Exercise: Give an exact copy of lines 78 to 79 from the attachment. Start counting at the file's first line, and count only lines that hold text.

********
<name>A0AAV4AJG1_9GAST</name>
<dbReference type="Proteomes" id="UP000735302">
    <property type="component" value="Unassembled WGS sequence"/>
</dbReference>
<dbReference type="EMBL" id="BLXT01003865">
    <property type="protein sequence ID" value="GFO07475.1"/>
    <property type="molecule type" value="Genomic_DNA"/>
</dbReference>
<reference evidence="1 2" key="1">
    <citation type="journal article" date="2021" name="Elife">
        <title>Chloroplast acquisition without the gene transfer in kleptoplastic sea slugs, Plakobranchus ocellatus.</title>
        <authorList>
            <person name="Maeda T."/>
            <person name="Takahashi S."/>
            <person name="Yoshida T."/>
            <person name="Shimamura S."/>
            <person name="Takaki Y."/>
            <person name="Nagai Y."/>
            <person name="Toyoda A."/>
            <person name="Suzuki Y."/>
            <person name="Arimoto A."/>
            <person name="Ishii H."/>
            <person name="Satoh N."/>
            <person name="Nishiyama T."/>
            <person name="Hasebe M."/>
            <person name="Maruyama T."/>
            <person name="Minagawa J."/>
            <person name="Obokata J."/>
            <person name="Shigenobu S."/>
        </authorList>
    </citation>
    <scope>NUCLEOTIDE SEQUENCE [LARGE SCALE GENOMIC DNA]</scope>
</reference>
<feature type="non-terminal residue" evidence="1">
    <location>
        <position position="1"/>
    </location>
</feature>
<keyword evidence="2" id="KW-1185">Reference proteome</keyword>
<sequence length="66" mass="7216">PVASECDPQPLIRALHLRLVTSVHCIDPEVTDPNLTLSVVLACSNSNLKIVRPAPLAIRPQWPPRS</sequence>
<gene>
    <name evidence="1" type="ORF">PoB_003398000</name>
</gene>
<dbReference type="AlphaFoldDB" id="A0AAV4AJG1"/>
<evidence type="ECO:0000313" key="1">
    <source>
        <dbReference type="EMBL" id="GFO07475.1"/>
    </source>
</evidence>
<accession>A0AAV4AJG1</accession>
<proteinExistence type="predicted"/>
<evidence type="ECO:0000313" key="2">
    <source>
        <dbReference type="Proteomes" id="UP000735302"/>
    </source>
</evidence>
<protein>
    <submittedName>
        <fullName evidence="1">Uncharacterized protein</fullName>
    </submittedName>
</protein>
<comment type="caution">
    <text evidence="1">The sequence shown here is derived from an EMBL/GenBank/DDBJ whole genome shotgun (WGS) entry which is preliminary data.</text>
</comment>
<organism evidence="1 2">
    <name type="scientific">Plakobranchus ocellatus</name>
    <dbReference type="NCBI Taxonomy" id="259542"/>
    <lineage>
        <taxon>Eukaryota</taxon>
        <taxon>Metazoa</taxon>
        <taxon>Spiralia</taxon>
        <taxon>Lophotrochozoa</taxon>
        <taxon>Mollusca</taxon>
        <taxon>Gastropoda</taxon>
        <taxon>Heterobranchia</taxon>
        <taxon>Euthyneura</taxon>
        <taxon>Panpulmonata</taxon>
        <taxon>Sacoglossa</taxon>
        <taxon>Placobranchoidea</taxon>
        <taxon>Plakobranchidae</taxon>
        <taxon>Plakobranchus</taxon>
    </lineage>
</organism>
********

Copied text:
        <taxon>Sacoglossa</taxon>
        <taxon>Placobranchoidea</taxon>